“The Cove” This blend of James Bond-style adventure and Jacques Cousteau-style underwater discovery is beautifully photographed, thematically explosive and often surprisingly funny. It’s a smashing filmmaking debut from longtime nature photographer Louie Psihoyos, so why has it underperformed at the box office? Could be that scene where we watch hundreds of dolphins slaughtered in a secret Japanese cove, but I’m just guessing. Still, Psihoyos and his collaborator and star, longtime dolphin activist and former “Flipper” trainer Ric O’Barry, have accomplished at least some of their goals — this year there was no dolphin massacre in Taiji, Japan, and dolphin meat is off the local school-lunch menu. Definitely a contender in this year’s docu-Oscar race.
“Earth Days” A fascinating film with a concept that’s difficult to summarize, ace documentarian Robert Stone’s latest offering feels like a voyage into a Thomas Pynchon-style alternate reality: One-tenth of the American population demonstrated against pollution and environmental destruction; a 36-year-old ex-Jesuit seminarian whose platform included “exploring the universe” was elected governor of California and appointed an astronaut-turned-hippie as his science advisor; a female college student became an overnight celebrity with an anti-childbirth commencement address titled “The Future Is a Cruel Hoax”; a Republican congressman became the leading environmental exponent in Washington; and the president ordered solar panels installed on the White House roof. Of course it all actually happened, during the now-forgotten historical period before and after the first Earth Day, in 1970. In telling the stories of those people and their era, Stone simultaneously laments the road not taken and suggests we can still learn from it.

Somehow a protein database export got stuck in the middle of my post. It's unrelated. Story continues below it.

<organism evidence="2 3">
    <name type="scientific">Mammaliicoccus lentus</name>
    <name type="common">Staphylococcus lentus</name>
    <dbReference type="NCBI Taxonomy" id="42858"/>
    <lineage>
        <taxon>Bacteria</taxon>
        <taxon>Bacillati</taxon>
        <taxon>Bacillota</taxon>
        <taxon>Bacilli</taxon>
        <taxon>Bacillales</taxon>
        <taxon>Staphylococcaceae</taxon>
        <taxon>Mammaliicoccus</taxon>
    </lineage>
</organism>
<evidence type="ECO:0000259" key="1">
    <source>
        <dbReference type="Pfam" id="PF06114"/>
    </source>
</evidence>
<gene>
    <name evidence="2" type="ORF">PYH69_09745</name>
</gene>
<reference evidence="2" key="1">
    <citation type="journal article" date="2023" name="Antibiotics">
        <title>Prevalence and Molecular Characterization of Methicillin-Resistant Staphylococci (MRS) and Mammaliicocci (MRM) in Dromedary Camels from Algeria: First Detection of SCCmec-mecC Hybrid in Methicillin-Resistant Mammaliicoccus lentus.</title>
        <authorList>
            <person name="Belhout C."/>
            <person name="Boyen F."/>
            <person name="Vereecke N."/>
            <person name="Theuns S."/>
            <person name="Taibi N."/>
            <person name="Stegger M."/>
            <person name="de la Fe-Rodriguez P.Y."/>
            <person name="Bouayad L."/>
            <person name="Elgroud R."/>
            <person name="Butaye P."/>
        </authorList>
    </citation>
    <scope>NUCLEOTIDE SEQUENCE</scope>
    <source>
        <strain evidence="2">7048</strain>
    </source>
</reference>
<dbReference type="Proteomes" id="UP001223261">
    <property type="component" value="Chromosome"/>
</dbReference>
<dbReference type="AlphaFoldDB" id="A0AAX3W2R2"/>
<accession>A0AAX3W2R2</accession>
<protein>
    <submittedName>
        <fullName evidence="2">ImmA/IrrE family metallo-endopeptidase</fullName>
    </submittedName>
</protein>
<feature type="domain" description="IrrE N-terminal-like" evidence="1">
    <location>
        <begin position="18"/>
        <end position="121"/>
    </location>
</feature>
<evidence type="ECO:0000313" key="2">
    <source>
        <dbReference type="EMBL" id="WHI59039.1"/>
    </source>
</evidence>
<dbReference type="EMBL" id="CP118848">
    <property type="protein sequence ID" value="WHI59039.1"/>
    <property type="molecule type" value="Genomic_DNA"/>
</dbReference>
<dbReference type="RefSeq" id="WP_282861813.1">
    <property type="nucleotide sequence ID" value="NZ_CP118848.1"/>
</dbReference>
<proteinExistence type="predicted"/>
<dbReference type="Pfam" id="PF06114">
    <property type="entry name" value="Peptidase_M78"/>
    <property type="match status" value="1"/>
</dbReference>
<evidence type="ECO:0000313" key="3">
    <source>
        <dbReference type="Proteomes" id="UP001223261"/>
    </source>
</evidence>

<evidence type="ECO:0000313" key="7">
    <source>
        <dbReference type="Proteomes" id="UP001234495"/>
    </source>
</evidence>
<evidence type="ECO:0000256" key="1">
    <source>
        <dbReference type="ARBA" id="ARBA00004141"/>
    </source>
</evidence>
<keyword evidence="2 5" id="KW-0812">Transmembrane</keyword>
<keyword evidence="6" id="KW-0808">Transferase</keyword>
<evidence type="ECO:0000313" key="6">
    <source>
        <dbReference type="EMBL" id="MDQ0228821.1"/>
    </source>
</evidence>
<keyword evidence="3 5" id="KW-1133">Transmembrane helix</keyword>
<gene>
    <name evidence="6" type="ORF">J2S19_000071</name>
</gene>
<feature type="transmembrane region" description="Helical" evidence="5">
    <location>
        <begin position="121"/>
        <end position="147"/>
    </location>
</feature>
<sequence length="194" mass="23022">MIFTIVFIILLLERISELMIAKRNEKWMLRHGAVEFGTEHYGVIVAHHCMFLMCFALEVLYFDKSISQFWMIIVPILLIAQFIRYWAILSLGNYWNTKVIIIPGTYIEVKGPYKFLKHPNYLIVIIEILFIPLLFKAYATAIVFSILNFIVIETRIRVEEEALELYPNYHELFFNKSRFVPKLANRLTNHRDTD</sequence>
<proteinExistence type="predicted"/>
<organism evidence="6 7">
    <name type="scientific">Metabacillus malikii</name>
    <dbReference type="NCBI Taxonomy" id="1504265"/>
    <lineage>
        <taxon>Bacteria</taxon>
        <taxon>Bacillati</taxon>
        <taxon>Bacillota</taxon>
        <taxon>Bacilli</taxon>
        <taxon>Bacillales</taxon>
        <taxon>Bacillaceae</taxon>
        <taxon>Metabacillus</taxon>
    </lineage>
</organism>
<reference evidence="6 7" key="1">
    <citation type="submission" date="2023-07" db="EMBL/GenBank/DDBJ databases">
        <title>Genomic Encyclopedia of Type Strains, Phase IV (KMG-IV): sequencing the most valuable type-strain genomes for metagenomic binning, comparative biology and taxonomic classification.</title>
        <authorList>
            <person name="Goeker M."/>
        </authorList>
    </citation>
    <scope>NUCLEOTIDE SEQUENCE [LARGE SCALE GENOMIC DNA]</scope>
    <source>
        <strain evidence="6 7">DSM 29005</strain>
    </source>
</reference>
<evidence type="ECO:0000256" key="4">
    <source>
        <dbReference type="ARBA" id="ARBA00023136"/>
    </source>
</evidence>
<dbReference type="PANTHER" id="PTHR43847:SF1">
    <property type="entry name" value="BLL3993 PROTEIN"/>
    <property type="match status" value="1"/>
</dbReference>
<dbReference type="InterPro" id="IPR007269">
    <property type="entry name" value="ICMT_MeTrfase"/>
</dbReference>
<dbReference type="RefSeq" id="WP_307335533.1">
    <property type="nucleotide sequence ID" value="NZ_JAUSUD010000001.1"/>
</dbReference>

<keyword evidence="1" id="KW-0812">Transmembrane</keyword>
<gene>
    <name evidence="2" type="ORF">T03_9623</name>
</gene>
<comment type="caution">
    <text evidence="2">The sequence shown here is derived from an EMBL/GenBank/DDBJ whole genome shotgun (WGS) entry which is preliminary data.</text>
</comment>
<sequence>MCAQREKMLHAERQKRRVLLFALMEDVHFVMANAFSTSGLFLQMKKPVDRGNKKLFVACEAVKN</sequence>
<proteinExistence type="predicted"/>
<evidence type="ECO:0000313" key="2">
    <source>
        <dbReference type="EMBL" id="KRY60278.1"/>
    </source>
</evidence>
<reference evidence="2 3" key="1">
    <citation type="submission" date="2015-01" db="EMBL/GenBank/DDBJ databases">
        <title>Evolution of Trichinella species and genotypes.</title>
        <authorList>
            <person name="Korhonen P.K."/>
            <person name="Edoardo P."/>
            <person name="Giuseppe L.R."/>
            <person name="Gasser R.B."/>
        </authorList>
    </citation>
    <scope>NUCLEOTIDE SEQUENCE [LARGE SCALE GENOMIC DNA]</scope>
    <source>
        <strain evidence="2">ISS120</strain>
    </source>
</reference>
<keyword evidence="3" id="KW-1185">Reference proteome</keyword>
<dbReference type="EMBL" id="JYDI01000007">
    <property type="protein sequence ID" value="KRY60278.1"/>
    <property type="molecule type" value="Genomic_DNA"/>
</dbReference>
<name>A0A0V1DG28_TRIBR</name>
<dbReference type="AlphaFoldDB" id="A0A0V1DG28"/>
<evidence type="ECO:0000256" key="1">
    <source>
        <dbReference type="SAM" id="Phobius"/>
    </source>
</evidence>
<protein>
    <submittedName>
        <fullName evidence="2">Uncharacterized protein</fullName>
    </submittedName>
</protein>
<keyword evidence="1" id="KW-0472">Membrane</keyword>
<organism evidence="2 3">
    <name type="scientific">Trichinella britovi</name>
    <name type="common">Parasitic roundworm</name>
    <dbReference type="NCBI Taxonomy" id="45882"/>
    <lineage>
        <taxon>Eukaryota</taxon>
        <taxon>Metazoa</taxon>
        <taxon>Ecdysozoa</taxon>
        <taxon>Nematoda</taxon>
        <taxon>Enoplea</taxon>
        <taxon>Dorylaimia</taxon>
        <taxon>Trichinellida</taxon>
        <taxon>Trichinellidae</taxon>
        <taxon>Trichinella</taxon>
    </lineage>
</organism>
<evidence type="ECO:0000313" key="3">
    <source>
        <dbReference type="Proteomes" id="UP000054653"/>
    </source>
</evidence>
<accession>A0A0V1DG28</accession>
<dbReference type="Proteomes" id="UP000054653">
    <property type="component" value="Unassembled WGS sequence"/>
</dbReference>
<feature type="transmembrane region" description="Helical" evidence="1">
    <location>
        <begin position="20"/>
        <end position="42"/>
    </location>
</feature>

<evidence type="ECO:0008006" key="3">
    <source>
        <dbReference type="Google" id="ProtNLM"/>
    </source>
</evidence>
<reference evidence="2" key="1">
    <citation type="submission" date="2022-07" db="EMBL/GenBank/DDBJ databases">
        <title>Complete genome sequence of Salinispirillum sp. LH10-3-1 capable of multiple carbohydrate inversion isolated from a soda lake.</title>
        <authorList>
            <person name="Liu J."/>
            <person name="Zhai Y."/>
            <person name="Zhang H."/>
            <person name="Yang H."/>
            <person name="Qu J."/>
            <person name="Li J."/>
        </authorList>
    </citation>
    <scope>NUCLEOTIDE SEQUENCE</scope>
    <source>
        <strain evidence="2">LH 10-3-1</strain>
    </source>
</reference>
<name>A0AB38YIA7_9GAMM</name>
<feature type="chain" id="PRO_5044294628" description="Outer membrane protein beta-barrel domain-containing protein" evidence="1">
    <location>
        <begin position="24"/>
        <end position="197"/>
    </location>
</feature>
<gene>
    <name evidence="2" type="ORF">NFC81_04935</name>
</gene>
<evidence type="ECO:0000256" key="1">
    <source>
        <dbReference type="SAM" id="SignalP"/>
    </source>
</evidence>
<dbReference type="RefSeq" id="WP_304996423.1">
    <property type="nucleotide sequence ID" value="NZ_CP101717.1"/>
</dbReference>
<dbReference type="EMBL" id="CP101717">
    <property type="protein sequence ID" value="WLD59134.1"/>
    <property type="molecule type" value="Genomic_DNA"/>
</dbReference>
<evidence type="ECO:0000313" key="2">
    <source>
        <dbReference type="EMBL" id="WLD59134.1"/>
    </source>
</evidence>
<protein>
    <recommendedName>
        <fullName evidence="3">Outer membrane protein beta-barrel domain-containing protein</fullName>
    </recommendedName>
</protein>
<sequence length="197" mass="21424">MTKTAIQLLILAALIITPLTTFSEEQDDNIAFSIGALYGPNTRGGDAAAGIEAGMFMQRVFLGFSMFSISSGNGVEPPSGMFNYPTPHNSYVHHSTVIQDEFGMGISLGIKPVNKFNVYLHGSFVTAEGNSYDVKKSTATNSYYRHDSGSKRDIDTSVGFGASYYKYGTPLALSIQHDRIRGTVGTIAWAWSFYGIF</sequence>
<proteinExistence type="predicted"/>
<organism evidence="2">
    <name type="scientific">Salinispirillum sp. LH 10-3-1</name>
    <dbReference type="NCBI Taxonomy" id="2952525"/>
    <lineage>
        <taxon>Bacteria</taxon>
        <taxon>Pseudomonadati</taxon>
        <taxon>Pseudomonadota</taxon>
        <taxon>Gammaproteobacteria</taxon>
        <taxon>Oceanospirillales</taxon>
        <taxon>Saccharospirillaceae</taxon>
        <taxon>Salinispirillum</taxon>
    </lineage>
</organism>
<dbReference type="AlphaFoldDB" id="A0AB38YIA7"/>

NASA astronaut Mike Hopkins
On December 28, 2013, Expedition 38 crew member Mike Hopkins participating in the second of two space walks to replace a degraded pump module on the International Space Station. (NASA astronaut Rick Mastracchio is reflected in his helmet!)
The Soyuz TMA-10M
The Soyuz TMA-10M headed towards the International Space Station with crew members from Expedition 37 onboard.
40 years ago the Apollo 8 mission flew up to the moon, orbited it ten times and then returned to Earth. This picture was taken from that flight and shows the Earth as it seemingly rises in similar fashion to a sunrise.
Sunrise from Expedition 36
NASA Flight Engineer Karen L. Nyberg of Expedition 36 took this photo of the sun rising -- a sight they saw nearly 16 times per day due to the speed of the International Space Station's orbit around the earth.
A pair of NanoRacks CubeSats -- nanosattelite spacecrafts carrying experiments -- were launched by Expedition 38.